Lost in the Forester

The Subaru Forester is a great SUV, and of the few soft roaders to actually do well on the rough stuff. Now, along with the XV, the Forester has gone Hybrid: Let’s see how it stacks up.




The range consists of the E Boxer Sport, and the flagship E Boxer Premium featured here. The Sport kicks it off at $47,990, while the premium is $54,990. Both get the same 2L Boxer four-cylinder engine with 110kW and 196Nm of torque. This is mated to Subaru’s SLT transmission and of course, all-wheel drive.

Levels of kit are generous with heated door mirrors, steering responsive headlights, dual zone aircon, hill start assist, Rear Autonomous Braking, blind spot monitoring, keyless entry, and Apple CarPlay and Android Auto.

You also get Subaru’s latest gen Eyesight safety technology. This contains autonomous braking, adaptive cruise control, lane keep assist, tyre pressure monitoring, rear cross traffic alert, high beam assist, and lane change assist.

The Premium also gets additional niceties like power boot, swish looking 18-inch alloys, an 8-inch touchscreen infotainment system, premium Harmon/Kardon sound system, heated electric seats with leather trim and Subaru’s Driver Monitoring System.

You do sit quite high and everything is within easy reach. The interior itself is one of the Foresters biggest assets, as there is a tonne of space for driver and passengers. The same can be said of boot space, which at 345L is nothing to be sniffed at.

While there is no shortage of power when getting up to speed, it’s the Hybrid system which falls short. At 6.7L/100km, it is thirstier than we were first expecting when compared to its rivals. Also, Electric drive only really comes into play when you are stationary or easing off.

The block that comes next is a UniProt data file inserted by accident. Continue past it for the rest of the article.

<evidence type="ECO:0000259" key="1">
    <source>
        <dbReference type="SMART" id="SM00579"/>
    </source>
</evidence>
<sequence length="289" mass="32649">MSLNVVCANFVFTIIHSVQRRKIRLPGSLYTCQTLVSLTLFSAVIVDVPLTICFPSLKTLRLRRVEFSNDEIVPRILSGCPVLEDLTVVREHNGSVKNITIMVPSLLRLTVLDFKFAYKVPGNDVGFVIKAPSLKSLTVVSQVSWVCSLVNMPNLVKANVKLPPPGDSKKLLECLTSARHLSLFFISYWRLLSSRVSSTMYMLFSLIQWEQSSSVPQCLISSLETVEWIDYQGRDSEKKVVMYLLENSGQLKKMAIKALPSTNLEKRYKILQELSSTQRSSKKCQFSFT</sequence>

When you get going from a standstill, rather than a conventional hybrid system which stays in EV mode until it reaches a certain cruising speed, the petrol engine takes over instantly.

You can be as soft as you like on the gas, but the petrol engine starts pretty much from the get go, which is kind of annoying in a Hybrid.

On the plus side, ride comfort is very supple and comfortable. When electric and petrol power are working together, performance is decent, and like its petrol counterpart, you can still have plenty of joyous off-road frivolity thanks to Subaru’s X-Mode. With X-Mode in Snow/Dirt or Snow/Mud, not that there was any snow to devour, the Forester can still take it all in its stride with relative ease.

While the Subaru Forester E Boxer Hybrid is very competent off the beaten track, the price premium isn’t worth the minimal gains in economy.

Don’t get me wrong, the Forester in its regular petrol-powered guise is still a great car and well worth your time, but if you are after a Hybrid, there are better options out there.


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